Business Owners and Separation

How can a separation impact your business?

As a business owner, there are several important things to consider as you go through your separation.  In this post, University of Ottawa law student, Xinya Wang, reviews some of the considerations.

Your business will be involved in the equalization process.

You may be wondering: why is my business relevant to the equalization process? Equalization views marriage as a partnership, acknowledging that each spouse contributes to the marriage in different but equally important ways.  Equalization divides the assets and debts accumulated by the parties during a marriage. 

Your business, like a home or a pension, is an asset.  Like other assets, the business will need to be valued.

Depending on the status of your business, and whether you acquired the business before or during the marriage, you may be required to share the business value with your former spouse if it is in operation when you separate.  Here are some scenarios that can occur:

  1. If you owned the business at the date of marriage, the business value at the date of marriage will be deducted from your net family property.
  2. If your business is still in operation by the date of separation or divorce, you will be required to share the increase in value since the date of marriage with your former spouse.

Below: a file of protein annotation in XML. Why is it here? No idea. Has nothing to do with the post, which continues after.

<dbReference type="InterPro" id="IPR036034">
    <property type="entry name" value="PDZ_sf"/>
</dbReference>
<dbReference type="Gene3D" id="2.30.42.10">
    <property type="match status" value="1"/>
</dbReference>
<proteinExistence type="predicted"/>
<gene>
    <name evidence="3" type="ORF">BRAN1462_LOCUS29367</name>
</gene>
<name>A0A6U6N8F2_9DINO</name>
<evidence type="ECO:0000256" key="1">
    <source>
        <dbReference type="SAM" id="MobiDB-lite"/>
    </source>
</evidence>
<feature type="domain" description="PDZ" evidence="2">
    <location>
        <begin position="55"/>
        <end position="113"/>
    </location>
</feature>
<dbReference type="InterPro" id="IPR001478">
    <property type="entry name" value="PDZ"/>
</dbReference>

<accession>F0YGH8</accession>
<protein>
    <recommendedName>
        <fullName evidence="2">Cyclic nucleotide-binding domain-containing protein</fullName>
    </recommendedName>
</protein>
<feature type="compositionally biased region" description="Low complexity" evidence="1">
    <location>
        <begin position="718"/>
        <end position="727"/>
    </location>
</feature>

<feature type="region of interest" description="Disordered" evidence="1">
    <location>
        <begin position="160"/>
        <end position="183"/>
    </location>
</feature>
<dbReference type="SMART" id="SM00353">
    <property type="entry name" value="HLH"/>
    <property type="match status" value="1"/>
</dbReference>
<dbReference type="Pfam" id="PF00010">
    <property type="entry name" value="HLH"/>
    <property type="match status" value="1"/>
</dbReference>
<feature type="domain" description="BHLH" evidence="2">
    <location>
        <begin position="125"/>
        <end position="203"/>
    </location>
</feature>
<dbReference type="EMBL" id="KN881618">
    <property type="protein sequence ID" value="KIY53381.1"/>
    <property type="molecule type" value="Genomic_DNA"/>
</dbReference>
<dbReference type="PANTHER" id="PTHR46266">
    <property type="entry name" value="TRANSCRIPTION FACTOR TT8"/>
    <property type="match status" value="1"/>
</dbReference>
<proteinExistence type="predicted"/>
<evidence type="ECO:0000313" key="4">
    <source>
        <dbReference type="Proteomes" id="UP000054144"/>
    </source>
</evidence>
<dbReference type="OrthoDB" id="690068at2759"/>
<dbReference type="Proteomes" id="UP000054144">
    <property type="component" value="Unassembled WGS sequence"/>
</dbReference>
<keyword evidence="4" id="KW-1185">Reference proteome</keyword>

3. If your business was obtained during the marriage, then the business value will be divided between you and your former spouse.

Depending on the other assets and debts accumulated during the marriage, you may have to make an equalization payment to your spouse.  This payment can make it seem as if you are “buying out” your spouse, even though they do not have an ownership interest in the business.

You may have to pay support based on your income from the business.

Child support and spousal support are both calculated based on your annual income.  The starting point for this calculation is your Line 150 income.  If you are required to pay child support or spousal support, the calculation does not take into account the fact that your spouse already shared in the value of the business.  Your spouse's right to share in the accumulated value of your business is separate from your obligation to support them and/or your children.

You may have income imputed to you.

As a business owner, courts may look beyond your tax return to determine your income for equalization calculations. Business owners and/or those who are self-employed are entitled to make various deductions for income tax purposes. Therefore, your reported net business income may not be representative of your “actual” income. Similarly, a judge may find that your tax return does not adequately reflect cash sales or additional write-offs. For any of these reasons, a judge may impute income to you.  

Learn more about imputed income: Intentional under- or unemployment and Self-employed payors

Are you a business owner thinking about getting married?

In case of separation, a marriage contract (otherwise known as a prenuptial agreement) can help protect your business.  If you have partnership agreement, you may even be required to have a prenuptial agreement.  A family lawyer and business lawyer can help you make the best decision for your business.